After the upcoming ING New York City Marathon became a point of controversy in the midst of Hurricane Sandy recovery, Mayor Michael Bloomberg canceled it, saying the event shouldn't divide the city.

 

Critics had argued that the race, scheduled to begin in Staten Island this Sunday, would distract police resources from people who are still desperate for hurricane relief.

 

"While holding the race would not require diverting resources from the recovery effort, it is clear that it has become the source of controversy and division," Bloomberg said in a statement. "The marathon has always brought our city together and inspired us with stories of courage and determination. We would not want a cloud to hang over the race or its participants, and so we have decided to cancel it."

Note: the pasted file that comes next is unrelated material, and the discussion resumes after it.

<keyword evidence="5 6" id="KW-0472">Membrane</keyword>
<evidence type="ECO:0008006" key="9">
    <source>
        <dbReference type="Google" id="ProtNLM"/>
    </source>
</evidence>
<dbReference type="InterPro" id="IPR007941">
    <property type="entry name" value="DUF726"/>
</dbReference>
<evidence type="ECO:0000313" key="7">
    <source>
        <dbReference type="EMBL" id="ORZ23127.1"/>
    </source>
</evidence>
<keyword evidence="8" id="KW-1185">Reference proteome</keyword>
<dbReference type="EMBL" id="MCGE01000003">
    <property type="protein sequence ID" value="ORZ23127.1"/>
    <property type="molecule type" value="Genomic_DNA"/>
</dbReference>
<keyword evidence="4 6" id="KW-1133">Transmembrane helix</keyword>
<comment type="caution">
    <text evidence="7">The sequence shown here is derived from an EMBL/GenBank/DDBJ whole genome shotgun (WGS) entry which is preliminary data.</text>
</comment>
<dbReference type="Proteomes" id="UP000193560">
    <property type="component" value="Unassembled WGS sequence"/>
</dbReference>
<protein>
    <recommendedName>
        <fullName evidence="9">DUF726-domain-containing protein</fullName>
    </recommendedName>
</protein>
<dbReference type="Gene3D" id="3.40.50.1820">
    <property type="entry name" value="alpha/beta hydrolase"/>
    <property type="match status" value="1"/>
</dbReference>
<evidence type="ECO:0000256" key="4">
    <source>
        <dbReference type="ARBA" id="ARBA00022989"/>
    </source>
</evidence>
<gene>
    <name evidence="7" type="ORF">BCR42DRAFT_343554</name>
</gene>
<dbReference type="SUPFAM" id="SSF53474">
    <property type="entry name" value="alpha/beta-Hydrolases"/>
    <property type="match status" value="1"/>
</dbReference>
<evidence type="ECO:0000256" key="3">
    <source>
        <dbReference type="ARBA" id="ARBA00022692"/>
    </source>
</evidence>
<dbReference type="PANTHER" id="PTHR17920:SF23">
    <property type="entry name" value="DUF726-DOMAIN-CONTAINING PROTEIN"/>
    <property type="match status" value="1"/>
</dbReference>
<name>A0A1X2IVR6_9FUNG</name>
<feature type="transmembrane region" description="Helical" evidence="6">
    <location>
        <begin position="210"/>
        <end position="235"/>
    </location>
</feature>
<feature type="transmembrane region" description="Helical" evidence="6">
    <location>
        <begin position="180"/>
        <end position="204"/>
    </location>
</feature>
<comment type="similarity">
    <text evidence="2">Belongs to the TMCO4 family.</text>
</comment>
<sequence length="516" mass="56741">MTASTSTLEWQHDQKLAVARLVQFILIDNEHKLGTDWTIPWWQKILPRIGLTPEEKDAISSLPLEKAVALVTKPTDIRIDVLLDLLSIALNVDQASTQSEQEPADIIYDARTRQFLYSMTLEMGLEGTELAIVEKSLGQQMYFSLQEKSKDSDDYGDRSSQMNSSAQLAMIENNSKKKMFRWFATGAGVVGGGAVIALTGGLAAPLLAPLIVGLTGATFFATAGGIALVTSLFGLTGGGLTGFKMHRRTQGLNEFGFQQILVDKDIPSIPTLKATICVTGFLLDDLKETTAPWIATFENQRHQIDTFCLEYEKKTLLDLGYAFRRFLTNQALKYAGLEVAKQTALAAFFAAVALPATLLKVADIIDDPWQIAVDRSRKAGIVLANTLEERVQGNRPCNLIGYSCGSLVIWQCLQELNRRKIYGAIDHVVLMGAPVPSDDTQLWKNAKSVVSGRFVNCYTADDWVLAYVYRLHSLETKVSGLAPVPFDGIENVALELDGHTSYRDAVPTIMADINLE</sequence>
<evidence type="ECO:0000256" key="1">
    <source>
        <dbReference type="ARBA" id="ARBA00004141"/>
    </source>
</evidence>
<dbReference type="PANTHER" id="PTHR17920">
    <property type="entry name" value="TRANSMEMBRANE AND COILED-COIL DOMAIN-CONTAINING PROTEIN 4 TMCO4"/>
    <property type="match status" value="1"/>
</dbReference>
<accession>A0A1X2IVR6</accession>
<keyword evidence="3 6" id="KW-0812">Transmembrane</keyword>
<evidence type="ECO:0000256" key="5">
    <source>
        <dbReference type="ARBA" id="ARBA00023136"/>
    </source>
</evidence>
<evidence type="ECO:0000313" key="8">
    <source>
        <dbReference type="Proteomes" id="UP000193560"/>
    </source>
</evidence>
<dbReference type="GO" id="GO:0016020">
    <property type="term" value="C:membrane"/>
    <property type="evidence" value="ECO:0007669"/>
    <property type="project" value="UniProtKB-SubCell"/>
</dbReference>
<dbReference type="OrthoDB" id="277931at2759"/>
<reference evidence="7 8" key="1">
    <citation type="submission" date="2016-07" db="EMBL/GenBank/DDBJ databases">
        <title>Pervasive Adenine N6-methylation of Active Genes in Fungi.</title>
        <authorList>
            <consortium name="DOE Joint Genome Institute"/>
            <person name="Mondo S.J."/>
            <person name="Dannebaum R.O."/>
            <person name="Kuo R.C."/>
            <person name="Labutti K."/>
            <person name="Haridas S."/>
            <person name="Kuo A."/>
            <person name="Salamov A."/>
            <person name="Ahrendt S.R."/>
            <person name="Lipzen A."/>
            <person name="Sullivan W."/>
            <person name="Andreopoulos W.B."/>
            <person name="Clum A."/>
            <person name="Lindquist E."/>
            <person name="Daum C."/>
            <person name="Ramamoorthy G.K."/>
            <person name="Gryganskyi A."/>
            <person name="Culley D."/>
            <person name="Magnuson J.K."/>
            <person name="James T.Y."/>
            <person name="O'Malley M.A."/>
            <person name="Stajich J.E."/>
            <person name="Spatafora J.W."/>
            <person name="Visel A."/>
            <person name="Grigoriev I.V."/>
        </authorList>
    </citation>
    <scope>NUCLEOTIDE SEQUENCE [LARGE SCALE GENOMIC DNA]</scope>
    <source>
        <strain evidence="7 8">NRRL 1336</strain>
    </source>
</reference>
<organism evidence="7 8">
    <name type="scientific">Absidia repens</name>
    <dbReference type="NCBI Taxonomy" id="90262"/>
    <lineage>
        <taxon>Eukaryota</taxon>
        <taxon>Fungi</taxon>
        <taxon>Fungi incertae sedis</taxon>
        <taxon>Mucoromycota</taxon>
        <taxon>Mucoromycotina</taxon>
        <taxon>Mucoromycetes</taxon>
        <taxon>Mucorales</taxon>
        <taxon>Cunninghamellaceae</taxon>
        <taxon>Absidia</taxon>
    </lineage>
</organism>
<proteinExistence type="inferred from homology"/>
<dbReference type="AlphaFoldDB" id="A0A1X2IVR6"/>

He added in the statement, "We cannot allow a controversy over an athletic event – even one as meaningful as this – to distract attention away from all the critically important work that is being done to recover from the storm and get our city back on track."

 

New York authorities has been discussing whether or not to go ahead with the city's marathon on Sunday, which attracts more than 40,000 runners, as recovery from the effects of deadly superstorm Sandy continues, a city official said.

 

"There's discussions about doing it (putting off the marathon), but whether a decision has been made yet I don't know," said a city official, speaking on the condition of anonymity, on Friday.

Fury escalated throughout New York at Mayor Michael Bloomberg's initial decision to proceed with the marathon, even though he vowed the event would not divert any resources from storm victims.